Assemblyman Das Williams, D-Santa Barbara, on Monday introduced AB 1594, which would encourage local governments to recycle and divert their green waste from landfills.

Compostable organic materials currently comprise about one-third of what is disposed in landfills annually. Much of this material is used as alternative daily cover (ADC), a temporary overlay on an exposed face of a landfill, which provides a barrier from odor and insects at the end of the work day.

When green materials are disposed in a landfill, however, they decompose in an oxygen-deprived environment, which leads to the generation of methane, a greenhouse gas, as well as significant water quality impacts.

Williams said green waste should be used as compost instead.

“Global warming is the moral issue of the next hundred years,” Williams said. “The major question is: Are we willing to change business as usual to avoid profoundly hurting less fortunate people around the world and in our own country? These materials should be properly composted so we as a state can reduce our contribution to global warming.”

Existing law authorizes green waste to be used as an alternative daily cover as well as exempts green waste from a statewide disposal fee collected by the Board of Equalization. This exemption, coupled with the recycling credit local governments receive toward their diversion goals, ends up encouraging the use of green materials for ADC instead of other more environmentally friendly uses.

“The state’s recycling policies have inadvertently created a perverse incentive to landfill yard trimmings, a material that can be readily composted,” said Nick Lapis, the legislative coordinator for Californians Against Waste. “When landfilled, these same materials release potent greenhouse gases and pose a risk to water quality.”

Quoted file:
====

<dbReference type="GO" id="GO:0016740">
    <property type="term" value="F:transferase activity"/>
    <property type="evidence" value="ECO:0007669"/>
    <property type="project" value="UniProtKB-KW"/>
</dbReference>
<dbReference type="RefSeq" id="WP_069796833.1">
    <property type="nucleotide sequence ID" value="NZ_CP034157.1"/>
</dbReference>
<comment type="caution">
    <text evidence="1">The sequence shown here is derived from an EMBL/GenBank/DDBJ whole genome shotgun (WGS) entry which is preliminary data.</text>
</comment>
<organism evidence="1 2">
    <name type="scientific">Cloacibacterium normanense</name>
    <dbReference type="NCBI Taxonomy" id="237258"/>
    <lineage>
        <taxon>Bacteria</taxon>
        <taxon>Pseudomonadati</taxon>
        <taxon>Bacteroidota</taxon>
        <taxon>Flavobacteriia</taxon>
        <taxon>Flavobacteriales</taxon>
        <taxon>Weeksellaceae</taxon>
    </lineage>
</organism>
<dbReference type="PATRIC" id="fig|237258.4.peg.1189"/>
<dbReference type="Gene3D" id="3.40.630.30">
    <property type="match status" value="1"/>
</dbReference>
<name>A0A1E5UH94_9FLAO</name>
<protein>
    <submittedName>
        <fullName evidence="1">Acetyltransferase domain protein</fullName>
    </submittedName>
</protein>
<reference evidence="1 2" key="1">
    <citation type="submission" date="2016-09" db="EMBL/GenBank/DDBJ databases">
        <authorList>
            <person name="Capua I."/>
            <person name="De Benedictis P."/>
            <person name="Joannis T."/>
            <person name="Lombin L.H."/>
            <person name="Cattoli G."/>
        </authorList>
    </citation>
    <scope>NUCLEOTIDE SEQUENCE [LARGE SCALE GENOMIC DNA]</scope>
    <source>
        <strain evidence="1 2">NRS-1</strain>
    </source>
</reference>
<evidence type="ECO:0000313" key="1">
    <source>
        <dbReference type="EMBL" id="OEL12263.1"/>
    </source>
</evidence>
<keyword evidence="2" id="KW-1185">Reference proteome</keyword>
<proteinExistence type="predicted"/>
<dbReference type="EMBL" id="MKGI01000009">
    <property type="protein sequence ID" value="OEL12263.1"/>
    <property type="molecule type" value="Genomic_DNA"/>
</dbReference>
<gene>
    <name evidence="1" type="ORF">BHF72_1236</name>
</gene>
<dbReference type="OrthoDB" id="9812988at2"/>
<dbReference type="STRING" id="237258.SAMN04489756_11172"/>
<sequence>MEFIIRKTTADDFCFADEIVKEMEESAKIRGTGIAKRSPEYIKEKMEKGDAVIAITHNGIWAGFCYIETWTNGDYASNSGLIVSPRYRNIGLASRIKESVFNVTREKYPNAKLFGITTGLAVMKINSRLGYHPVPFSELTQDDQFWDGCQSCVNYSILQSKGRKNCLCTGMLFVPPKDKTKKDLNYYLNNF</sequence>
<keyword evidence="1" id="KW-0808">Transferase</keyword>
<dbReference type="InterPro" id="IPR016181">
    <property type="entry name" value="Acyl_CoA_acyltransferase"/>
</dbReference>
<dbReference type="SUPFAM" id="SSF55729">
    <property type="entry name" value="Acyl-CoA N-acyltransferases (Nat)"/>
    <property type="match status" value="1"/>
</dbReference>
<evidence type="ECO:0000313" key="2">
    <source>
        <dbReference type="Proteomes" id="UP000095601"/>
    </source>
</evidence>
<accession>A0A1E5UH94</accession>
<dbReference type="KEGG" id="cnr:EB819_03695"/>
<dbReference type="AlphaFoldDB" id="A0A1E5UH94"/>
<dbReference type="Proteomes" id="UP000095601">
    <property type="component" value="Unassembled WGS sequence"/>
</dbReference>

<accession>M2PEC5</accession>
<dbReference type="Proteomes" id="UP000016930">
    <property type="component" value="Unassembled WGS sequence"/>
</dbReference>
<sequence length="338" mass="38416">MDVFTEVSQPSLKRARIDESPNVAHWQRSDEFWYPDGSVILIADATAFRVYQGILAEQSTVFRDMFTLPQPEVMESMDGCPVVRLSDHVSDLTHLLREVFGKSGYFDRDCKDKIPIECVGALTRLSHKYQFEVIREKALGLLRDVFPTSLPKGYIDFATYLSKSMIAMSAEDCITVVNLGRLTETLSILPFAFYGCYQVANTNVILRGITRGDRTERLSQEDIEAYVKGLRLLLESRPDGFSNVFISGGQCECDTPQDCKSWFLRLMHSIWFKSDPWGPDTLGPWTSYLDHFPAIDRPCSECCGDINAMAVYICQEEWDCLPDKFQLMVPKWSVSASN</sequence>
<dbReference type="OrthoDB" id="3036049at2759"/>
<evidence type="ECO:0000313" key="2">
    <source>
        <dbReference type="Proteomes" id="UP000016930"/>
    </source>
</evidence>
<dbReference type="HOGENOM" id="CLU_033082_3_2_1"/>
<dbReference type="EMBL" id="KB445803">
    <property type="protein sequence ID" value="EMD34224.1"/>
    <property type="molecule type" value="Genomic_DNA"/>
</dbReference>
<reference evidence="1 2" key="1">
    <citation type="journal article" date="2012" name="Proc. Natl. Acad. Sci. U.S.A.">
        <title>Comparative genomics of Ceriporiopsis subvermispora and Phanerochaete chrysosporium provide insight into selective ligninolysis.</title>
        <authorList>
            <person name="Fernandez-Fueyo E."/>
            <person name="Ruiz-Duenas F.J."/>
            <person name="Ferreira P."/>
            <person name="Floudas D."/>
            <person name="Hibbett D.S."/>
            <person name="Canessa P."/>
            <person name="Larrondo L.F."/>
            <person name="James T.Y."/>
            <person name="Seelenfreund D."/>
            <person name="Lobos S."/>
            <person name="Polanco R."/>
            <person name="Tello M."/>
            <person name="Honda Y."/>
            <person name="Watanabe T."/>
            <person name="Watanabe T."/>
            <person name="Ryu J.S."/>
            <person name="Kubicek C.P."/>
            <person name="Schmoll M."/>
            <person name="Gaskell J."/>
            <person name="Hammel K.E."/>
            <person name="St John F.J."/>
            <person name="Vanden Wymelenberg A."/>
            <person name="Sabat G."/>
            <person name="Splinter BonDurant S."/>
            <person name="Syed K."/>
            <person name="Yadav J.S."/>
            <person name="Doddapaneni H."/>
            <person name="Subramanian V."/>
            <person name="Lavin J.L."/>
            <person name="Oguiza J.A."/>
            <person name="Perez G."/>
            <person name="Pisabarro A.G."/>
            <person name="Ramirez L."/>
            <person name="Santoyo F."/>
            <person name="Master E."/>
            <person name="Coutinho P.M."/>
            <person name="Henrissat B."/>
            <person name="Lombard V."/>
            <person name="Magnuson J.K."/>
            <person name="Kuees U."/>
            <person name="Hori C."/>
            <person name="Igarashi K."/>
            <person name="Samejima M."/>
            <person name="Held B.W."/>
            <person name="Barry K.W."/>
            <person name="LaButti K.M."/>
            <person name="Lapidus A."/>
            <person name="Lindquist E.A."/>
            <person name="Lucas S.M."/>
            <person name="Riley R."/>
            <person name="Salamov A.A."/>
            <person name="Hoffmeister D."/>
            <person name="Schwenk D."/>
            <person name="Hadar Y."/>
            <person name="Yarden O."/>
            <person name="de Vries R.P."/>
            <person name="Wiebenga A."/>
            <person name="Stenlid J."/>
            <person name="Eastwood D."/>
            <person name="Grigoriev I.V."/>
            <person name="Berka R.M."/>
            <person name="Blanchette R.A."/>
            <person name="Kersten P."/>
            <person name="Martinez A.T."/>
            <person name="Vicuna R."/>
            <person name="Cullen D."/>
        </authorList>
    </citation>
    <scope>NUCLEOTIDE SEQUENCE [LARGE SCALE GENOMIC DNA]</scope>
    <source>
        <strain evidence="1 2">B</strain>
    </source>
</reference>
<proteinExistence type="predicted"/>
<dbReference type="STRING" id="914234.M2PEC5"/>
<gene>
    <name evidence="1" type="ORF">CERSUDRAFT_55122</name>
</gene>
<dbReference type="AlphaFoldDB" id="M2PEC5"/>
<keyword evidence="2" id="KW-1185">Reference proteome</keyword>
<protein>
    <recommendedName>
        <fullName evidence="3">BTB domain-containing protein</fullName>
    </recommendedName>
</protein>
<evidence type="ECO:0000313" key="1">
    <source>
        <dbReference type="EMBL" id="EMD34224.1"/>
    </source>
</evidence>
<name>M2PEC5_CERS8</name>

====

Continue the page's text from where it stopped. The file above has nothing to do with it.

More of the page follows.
Mike Sangiacomo, president and CEO of Recology, added: “Organic material is a valuable resource pure and simple. California should strive for the best and highest use of this resource, whether it be in the form of compost or energy recovery. Dumping organics in a landfill and calling it recycling is both environmentally and economically short-sighted.”

A representative of an advocacy group agreed.

“The use of recovered yard trimmings and other green materials as alternative daily cover at California landfills is the largest single impediment to the development of a robust composting industry in our state and a significant contributor to greenhouse gas production,” said Bill Camarillo, a Ventura County composter and executive committee member of the California Compost Coalition, a statewide compost advocacy group. “The expanded use of compost here will not only aid global warming efforts, but will enhance the quality of California soils through the introduction of organic matter, preventing soil erosion, reducing the need for chemical fertilizers and pesticides, and enabling water retention at time when we need it most.”

— Josh Molina represents Assemblyman Das Williams.